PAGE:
Paul M. Zoll: Father of Cardiac Electrotherapy

By , July 7, 2014
Paul M. Zoll

Stafford I. Cohen’s new biography of Paul M. Zoll

In his newly-published biography of Paul M. Zoll, Stafford I. Cohen provides a lively and absorbing narrative of the life of a physician and his momentous contributions to medicine and physiology.

Paul M. Zoll (1911-1999; A.B. 1932, Harvard College; M.D. 1936, Harvard Medical School) studied the relationship between alcoholism and heart disease with Soma Weiss before beginning a clinical internship at Boston’s Beth Israel Hospital. World War II found him serving as cardiologist and Chief of Medicine at the 160th U.S. Army Station Hospital in Cirencester, England, where his Harvard classmate, Dwight Harken, was doing pioneering work in cardiac surgery. Zoll assisted him in hundreds of procedures and developed an abiding interest in the irritability of the heart when subjected to surgical manipulation.

Zoll returned to Boston in 1945 and resumed his research, with a new focus on electrical stimulation of the heart, conversion of cardiac arrhythmias, as well as cardiac stimulation and monitoring. In 1952, Zoll made the crucial discovery that electrical stimulation to the chest could produce and maintain an effective cardiac rhythm in patients suffering ventricular standstill. In 1956, he developed a safe technique for external stimulation of the heart in cardiac arrest, and later expanded its use to correct supraventricular and ventricular tachycardia and atrial fibrillation. He also contributed to the development of cardiac monitoring and implanted pacemakers. Zoll’s contributions to the prevention of sudden cardiac death  as well as the understanding of cardiac pathophysiology cannot be overstated.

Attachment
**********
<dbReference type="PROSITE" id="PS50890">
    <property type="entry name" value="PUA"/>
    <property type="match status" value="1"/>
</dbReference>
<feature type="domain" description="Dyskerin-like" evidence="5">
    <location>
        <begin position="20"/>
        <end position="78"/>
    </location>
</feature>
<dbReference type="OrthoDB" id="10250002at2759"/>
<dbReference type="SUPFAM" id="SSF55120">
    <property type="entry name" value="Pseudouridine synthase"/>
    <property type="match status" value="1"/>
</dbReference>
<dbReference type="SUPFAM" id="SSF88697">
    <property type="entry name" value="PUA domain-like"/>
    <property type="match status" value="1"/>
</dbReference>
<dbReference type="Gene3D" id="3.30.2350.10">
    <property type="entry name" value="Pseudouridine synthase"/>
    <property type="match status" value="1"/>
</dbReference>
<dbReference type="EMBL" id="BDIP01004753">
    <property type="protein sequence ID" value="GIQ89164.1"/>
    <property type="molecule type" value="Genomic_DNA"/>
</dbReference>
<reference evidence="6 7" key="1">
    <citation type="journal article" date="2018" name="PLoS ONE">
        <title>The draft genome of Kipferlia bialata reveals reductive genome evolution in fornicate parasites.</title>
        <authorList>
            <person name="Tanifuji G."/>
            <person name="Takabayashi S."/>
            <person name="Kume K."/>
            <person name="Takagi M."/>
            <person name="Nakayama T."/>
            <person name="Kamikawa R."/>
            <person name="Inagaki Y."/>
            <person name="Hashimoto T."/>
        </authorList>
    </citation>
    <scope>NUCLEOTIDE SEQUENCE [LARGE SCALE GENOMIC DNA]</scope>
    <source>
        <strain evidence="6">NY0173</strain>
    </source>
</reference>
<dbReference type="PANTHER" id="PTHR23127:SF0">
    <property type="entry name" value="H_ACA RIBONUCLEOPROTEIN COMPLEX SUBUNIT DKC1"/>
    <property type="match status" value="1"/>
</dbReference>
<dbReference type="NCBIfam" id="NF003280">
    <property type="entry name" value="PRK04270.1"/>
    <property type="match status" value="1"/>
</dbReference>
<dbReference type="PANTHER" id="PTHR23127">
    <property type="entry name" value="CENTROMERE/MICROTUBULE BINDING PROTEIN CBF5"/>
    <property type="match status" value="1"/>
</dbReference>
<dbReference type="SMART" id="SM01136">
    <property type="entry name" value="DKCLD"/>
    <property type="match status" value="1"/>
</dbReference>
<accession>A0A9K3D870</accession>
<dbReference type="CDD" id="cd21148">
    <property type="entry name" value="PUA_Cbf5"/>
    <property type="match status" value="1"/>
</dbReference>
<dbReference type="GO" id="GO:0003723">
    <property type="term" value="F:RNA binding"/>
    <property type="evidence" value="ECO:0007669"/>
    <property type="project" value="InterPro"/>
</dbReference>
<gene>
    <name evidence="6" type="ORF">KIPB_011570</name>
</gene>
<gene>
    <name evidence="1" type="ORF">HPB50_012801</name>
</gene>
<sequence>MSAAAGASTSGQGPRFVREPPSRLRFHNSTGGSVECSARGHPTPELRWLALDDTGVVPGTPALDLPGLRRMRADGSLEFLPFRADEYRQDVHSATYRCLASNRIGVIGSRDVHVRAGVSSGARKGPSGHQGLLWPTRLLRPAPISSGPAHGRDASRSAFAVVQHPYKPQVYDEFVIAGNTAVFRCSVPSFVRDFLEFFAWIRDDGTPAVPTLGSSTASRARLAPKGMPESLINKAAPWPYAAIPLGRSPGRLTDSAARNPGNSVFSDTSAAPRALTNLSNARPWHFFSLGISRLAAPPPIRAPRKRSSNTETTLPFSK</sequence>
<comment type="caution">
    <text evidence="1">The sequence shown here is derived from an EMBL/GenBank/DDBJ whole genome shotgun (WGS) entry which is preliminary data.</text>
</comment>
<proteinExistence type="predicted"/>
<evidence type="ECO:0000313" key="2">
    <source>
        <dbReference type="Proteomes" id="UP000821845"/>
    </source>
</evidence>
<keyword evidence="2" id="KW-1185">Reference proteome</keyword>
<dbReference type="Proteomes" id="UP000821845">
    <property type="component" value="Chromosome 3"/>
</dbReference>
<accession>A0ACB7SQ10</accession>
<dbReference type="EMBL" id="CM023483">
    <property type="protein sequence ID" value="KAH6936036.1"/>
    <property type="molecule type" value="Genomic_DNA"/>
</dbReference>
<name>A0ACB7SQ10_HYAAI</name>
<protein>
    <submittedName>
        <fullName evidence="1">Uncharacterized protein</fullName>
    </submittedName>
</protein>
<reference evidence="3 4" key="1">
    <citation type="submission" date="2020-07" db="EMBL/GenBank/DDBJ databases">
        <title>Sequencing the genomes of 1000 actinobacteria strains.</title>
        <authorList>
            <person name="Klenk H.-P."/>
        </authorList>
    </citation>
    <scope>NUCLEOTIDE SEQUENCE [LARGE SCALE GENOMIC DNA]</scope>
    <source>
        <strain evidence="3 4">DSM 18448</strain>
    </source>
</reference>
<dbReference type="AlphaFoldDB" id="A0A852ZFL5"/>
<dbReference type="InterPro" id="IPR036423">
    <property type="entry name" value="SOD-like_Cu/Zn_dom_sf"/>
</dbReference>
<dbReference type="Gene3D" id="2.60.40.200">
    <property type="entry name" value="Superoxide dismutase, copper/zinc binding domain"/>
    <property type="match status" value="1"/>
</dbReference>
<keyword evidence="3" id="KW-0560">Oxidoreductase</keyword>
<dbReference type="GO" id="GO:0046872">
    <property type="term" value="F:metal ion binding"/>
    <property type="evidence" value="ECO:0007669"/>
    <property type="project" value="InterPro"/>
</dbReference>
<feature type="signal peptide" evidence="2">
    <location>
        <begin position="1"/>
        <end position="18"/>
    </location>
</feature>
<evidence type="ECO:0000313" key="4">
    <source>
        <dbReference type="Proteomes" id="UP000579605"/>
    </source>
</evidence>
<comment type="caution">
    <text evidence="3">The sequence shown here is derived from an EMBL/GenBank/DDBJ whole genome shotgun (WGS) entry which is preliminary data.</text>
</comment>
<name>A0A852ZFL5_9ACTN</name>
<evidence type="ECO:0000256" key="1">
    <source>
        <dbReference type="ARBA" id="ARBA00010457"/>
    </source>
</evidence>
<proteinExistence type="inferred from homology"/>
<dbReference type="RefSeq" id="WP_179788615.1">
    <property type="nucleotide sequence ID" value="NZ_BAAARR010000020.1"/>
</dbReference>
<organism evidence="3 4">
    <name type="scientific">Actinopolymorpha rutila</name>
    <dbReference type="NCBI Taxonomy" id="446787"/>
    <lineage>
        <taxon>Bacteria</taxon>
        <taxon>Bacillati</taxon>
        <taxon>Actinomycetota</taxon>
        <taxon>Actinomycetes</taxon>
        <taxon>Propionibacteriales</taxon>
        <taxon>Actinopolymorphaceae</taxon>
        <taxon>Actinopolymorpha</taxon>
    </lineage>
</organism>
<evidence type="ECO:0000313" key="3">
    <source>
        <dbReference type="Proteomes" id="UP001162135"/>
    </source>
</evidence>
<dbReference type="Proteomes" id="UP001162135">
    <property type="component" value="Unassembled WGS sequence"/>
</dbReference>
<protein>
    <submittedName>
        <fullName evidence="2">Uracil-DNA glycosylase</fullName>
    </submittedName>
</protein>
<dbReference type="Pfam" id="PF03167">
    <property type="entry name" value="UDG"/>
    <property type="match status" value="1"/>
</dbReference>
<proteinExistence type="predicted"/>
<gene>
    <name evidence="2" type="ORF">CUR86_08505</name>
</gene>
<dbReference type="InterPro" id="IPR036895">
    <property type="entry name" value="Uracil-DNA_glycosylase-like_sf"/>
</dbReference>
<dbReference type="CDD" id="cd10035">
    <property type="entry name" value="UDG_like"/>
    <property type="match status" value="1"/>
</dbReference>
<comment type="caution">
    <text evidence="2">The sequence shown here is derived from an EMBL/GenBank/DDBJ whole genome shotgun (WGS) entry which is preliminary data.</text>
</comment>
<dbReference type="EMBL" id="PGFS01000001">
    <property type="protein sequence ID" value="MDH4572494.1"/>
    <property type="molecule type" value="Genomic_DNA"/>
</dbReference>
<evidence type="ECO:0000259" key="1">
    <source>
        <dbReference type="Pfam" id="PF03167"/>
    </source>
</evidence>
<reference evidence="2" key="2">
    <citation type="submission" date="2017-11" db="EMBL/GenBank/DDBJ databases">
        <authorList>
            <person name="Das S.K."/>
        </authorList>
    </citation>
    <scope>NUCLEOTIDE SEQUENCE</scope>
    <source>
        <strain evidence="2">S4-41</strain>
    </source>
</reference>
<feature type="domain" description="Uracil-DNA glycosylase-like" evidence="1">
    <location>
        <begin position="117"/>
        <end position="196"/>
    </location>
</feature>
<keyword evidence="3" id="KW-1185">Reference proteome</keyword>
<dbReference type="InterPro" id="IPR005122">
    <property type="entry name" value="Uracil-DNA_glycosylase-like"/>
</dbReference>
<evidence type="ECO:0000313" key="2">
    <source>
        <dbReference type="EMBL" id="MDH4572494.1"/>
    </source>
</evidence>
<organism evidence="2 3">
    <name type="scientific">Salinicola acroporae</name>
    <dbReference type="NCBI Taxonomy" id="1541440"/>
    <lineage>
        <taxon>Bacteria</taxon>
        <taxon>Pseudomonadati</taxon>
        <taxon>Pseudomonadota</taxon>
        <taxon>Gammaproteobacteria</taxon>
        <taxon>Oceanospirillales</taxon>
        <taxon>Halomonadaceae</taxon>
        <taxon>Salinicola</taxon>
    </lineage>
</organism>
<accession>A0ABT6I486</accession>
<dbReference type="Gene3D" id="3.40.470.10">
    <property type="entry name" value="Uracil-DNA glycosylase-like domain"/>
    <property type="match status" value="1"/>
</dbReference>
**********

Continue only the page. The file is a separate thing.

A painting of Zoll by American artist Joel Babb (1947- ), commissioned by Beth Israel Deaconess Medical Center, was given to Harvard University in 2002 and now hangs just opposite the Center for the History of Medicine, Lower Level 2, in the Countway Library.


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